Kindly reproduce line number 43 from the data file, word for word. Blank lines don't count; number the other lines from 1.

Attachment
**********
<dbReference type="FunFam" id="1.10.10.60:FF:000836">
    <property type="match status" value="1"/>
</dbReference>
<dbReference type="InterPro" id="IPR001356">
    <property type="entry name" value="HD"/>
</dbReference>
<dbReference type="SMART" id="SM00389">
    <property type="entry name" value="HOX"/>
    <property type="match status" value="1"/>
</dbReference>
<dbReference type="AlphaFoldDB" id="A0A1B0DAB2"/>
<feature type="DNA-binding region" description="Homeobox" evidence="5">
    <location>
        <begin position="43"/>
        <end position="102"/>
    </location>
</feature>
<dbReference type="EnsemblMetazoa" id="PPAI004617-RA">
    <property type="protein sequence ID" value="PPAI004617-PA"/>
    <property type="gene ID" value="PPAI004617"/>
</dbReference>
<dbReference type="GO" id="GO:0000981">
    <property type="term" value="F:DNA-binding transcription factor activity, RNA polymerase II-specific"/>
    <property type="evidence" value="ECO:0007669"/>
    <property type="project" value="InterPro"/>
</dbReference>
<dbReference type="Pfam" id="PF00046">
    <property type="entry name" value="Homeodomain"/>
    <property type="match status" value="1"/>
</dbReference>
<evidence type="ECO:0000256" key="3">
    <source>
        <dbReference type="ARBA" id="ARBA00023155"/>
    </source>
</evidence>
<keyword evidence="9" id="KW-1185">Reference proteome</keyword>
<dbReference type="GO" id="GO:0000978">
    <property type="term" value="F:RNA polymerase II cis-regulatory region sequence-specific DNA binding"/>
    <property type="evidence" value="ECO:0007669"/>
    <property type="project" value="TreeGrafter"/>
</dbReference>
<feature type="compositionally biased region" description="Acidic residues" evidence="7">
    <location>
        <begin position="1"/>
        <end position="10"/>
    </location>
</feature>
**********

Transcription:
    <location>